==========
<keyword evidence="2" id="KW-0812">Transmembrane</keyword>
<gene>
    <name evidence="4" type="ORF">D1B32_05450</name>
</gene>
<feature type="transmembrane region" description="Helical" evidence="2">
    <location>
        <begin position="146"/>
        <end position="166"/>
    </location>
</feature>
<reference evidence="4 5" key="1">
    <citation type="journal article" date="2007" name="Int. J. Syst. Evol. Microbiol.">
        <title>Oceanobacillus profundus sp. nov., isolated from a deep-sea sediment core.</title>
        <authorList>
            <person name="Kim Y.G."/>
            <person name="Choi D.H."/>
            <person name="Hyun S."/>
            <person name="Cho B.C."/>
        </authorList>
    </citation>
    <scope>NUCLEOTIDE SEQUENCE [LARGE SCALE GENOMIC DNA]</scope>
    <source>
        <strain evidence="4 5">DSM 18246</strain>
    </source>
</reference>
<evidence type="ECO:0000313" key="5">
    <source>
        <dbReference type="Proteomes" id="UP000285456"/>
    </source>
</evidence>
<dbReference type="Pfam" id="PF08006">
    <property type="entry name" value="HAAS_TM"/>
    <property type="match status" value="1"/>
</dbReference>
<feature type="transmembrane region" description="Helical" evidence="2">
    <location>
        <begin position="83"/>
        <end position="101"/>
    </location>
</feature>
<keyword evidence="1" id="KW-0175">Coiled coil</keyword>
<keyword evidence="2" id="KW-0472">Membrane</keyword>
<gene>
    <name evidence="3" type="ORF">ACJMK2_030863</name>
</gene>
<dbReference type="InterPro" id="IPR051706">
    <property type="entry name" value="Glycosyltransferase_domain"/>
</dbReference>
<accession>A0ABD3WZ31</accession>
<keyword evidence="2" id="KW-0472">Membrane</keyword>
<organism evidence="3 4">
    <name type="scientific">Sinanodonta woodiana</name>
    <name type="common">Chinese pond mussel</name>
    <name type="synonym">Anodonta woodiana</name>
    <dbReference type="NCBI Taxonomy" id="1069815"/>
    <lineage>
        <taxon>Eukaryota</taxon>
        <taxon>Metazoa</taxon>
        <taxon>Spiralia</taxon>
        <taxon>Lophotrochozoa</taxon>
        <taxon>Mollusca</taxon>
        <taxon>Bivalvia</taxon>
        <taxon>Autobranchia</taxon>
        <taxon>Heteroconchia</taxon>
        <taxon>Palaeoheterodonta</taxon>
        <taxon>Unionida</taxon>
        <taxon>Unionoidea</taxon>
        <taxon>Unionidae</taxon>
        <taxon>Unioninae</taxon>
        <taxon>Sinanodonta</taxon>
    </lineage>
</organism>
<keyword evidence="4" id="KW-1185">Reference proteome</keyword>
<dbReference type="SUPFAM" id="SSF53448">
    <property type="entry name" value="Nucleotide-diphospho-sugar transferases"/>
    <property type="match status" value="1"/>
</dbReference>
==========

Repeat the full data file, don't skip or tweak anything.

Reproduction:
<keyword evidence="2" id="KW-0812">Transmembrane</keyword>
<gene>
    <name evidence="4" type="ORF">D1B32_05450</name>
</gene>
<feature type="transmembrane region" description="Helical" evidence="2">
    <location>
        <begin position="146"/>
        <end position="166"/>
    </location>
</feature>
<reference evidence="4 5" key="1">
    <citation type="journal article" date="2007" name="Int. J. Syst. Evol. Microbiol.">
        <title>Oceanobacillus profundus sp. nov., isolated from a deep-sea sediment core.</title>
        <authorList>
            <person name="Kim Y.G."/>
            <person name="Choi D.H."/>
            <person name="Hyun S."/>
            <person name="Cho B.C."/>
        </authorList>
    </citation>
    <scope>NUCLEOTIDE SEQUENCE [LARGE SCALE GENOMIC DNA]</scope>
    <source>
        <strain evidence="4 5">DSM 18246</strain>
    </source>
</reference>
<evidence type="ECO:0000313" key="5">
    <source>
        <dbReference type="Proteomes" id="UP000285456"/>
    </source>
</evidence>
<dbReference type="Pfam" id="PF08006">
    <property type="entry name" value="HAAS_TM"/>
    <property type="match status" value="1"/>
</dbReference>
<feature type="transmembrane region" description="Helical" evidence="2">
    <location>
        <begin position="83"/>
        <end position="101"/>
    </location>
</feature>
<keyword evidence="1" id="KW-0175">Coiled coil</keyword>
<keyword evidence="2" id="KW-0472">Membrane</keyword>
<gene>
    <name evidence="3" type="ORF">ACJMK2_030863</name>
</gene>
<dbReference type="InterPro" id="IPR051706">
    <property type="entry name" value="Glycosyltransferase_domain"/>
</dbReference>
<accession>A0ABD3WZ31</accession>
<keyword evidence="2" id="KW-0472">Membrane</keyword>
<organism evidence="3 4">
    <name type="scientific">Sinanodonta woodiana</name>
    <name type="common">Chinese pond mussel</name>
    <name type="synonym">Anodonta woodiana</name>
    <dbReference type="NCBI Taxonomy" id="1069815"/>
    <lineage>
        <taxon>Eukaryota</taxon>
        <taxon>Metazoa</taxon>
        <taxon>Spiralia</taxon>
        <taxon>Lophotrochozoa</taxon>
        <taxon>Mollusca</taxon>
        <taxon>Bivalvia</taxon>
        <taxon>Autobranchia</taxon>
        <taxon>Heteroconchia</taxon>
        <taxon>Palaeoheterodonta</taxon>
        <taxon>Unionida</taxon>
        <taxon>Unionoidea</taxon>
        <taxon>Unionidae</taxon>
        <taxon>Unioninae</taxon>
        <taxon>Sinanodonta</taxon>
    </lineage>
</organism>
<keyword evidence="4" id="KW-1185">Reference proteome</keyword>
<dbReference type="SUPFAM" id="SSF53448">
    <property type="entry name" value="Nucleotide-diphospho-sugar transferases"/>
    <property type="match status" value="1"/>
</dbReference>